Skip to main content Skip to navigation

The Rationale - why do we need to improve awareness of STEM courses and careers?

It is widely agreed across our government, industry and education sectors that the future prosperity of the UK is, to a large extent, dependent on learners choosing STEM (science, technology, engineering, maths) subjects and careers. For learners themselves, taking STEM subjects and developing STEM skills opens doors to a rich diversity of opportunities.

It is important, therefore, that in STEM Getting started we establish the reasons why it is so vitally important that learners have a clear picture of the career implications of choosing STEM.

activity Activity: Work through these three activities to aid your understanding.

1. Watch: Kate Bellingham, the National Stem Careers Co-ordinator, 2009 - 2011, describing why studying STEM is a "win, win, win" in this short video.

2. To better understand why the STEM message is so important, watch this slidecast which explains the factors that answer the question, why promote STEM careers? Move cursor over presentation to show start, pause, forward and reverse buttons. You can download to use the embedded hyperlinks and re-use the powerpoint presentation here.

If you are having difficultly accessing this presentation, please click here for a text based version.

3. One important factor in the rationale behind the National STEM campaign is the reluctance of learners in the UK to continue studying STEM beyond GCSE level. Read STEM LMI: Key Data and Trends, provided by The Institute of Employment Research at the University of Warwick, which summarises research about STEM study patterns at GCSE, in Apprenticeships, Further Education, at A level and in Higher new_ngrf_logo.pngEducation. Studies have shown that an important factor in improving take up of STEM subjects is the provision of good quality careers information, advice and guidance. Read more about this and the other factors here.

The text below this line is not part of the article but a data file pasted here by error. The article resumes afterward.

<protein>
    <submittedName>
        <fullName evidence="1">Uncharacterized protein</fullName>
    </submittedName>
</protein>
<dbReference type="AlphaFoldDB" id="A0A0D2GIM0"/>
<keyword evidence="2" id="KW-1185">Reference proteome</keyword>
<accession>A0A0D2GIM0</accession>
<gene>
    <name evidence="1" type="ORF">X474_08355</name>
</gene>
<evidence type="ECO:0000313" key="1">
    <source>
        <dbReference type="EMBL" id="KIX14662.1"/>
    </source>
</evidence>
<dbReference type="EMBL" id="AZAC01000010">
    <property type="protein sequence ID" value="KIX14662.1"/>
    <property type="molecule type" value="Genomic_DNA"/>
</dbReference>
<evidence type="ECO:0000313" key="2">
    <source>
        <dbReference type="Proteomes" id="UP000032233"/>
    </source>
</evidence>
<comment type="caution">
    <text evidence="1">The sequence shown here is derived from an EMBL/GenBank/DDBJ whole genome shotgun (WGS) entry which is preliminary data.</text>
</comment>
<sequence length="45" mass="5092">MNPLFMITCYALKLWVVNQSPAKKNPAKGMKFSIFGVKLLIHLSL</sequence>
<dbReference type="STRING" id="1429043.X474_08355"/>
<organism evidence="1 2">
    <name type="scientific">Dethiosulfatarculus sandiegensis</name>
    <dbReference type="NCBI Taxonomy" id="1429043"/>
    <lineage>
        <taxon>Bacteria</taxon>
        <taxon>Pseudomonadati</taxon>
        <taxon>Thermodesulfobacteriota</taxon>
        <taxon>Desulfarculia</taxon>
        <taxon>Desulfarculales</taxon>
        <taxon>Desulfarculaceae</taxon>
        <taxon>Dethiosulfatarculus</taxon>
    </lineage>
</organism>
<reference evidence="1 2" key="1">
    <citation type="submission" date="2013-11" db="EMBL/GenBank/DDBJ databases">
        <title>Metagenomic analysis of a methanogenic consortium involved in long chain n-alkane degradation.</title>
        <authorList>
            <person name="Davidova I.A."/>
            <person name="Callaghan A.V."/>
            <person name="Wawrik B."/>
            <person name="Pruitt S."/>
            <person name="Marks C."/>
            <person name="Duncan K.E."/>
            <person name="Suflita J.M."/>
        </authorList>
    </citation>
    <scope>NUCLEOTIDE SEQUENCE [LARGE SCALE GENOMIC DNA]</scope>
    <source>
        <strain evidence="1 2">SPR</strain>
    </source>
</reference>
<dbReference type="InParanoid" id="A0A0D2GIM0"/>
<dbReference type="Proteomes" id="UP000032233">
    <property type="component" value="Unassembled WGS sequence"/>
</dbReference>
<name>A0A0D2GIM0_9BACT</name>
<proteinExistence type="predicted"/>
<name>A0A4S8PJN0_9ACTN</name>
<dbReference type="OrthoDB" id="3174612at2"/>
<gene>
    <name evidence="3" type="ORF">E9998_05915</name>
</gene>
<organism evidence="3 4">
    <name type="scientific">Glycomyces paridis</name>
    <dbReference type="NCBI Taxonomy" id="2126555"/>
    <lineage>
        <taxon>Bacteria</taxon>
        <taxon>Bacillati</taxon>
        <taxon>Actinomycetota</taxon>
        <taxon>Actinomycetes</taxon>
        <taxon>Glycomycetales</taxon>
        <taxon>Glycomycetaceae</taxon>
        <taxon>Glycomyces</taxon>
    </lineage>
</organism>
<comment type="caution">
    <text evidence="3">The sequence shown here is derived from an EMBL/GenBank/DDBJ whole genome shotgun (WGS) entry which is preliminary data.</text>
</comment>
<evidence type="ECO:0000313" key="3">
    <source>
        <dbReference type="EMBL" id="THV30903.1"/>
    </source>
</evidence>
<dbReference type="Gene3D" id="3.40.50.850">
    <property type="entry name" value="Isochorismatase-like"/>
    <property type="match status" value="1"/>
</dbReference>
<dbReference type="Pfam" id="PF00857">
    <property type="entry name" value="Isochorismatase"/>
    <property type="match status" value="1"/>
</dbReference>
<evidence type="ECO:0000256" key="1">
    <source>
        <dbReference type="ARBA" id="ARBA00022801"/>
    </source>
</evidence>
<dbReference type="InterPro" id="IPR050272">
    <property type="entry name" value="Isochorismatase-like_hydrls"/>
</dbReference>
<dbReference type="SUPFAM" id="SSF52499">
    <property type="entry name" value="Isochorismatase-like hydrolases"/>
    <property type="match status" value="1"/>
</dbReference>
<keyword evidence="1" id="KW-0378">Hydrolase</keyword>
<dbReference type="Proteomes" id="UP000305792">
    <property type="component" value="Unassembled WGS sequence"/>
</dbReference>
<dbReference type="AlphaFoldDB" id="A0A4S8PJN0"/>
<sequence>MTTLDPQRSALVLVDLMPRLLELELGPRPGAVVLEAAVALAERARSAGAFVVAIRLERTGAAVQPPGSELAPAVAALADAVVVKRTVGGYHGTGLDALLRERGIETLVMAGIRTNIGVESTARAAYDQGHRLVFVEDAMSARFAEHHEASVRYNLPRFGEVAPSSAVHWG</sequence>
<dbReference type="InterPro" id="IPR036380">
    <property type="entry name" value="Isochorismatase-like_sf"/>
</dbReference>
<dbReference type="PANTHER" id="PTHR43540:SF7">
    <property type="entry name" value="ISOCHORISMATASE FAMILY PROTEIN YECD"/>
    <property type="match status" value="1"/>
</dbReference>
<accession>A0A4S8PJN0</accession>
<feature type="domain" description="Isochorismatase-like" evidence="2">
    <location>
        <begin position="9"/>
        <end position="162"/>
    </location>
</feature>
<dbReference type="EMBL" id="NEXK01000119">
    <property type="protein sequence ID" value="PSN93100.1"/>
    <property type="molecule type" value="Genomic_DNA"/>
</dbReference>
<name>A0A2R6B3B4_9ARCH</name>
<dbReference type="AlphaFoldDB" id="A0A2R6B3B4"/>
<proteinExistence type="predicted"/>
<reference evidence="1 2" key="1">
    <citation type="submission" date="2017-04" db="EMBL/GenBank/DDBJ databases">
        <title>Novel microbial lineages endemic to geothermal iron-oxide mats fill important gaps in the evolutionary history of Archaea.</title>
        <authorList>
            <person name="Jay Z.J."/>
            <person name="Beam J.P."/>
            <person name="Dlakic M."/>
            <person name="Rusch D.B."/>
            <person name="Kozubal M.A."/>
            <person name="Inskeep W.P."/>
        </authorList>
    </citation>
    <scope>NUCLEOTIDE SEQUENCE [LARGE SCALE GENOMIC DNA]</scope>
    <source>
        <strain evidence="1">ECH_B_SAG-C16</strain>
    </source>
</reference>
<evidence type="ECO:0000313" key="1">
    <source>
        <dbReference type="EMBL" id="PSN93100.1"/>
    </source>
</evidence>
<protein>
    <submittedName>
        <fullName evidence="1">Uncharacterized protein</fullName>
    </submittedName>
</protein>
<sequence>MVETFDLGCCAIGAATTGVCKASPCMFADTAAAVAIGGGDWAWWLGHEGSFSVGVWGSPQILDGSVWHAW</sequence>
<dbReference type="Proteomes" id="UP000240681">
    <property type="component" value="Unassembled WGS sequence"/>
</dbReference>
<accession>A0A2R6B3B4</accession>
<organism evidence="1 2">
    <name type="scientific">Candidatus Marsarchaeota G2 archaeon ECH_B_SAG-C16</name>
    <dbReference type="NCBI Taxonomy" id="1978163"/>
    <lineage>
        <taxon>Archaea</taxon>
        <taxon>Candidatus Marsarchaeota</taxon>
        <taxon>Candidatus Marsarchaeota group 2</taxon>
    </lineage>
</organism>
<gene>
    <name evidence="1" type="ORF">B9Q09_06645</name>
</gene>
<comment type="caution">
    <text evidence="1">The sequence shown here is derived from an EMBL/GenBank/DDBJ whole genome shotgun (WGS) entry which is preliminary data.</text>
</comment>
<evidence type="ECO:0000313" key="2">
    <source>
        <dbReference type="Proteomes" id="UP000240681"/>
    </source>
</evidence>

assessmentNote in your STEM Careers Personal Action Plan, which can be downloaded here, any relevant points or actions from this section for future reference.

furtherinfoTaking it further...

1. The Royal Society have produced a series of four 'State of the Nation' reports about science and maths education. Preparing for the Transfer from School and College Science and Maths to UK STEM Higher Education considers the ‘pool’ of the UK’s 16–19 year old learners taking mainstream science and maths combinations suitable for entry to HE. It makes three major points:

  • The size of the ‘pool’ is critical to the success of any policies to produce more UK science and technology undergraduates. The cycle of too few learners feeding through to become specialist teachers in schools and colleges needs to be broken.
  • The quality of this ‘pool’ needs to be further improved by ensuring specialist teachers are provided with continuing professional development, that the curriculum they teach is rigorous, engaging and inspiring, and that the schooling structure is conducive to the needs of science and mathematics as subjects.
  • The potential progression routes for learners into HE must remain as open and transparent as possible aided by relevant and accessible careers information, advice and guidance.

The other three Royal Society reports can be found using this link.

2. The National Audit Office published a report in November 2010, Educating the Next Generation of Scientists which summarises DfE progress on STEM development 'The Department for Education has made good progress in improving take-up and achievement in areas such as A-Level maths and GCSE Triple Science. However, there has been less success in increasing the number of science teachers, improving take-up of A-Level physics and raising the standards of school science facilities'. The summary can be accessed here, whilst some main points are summarised here.

chat_icon Add any comments you'd like to make below or on the STEM Careers Helping Students Get The Message online community group on the National STEM Centre website.

Forward Next STEM Getting started section: Main Sources of Information about STEM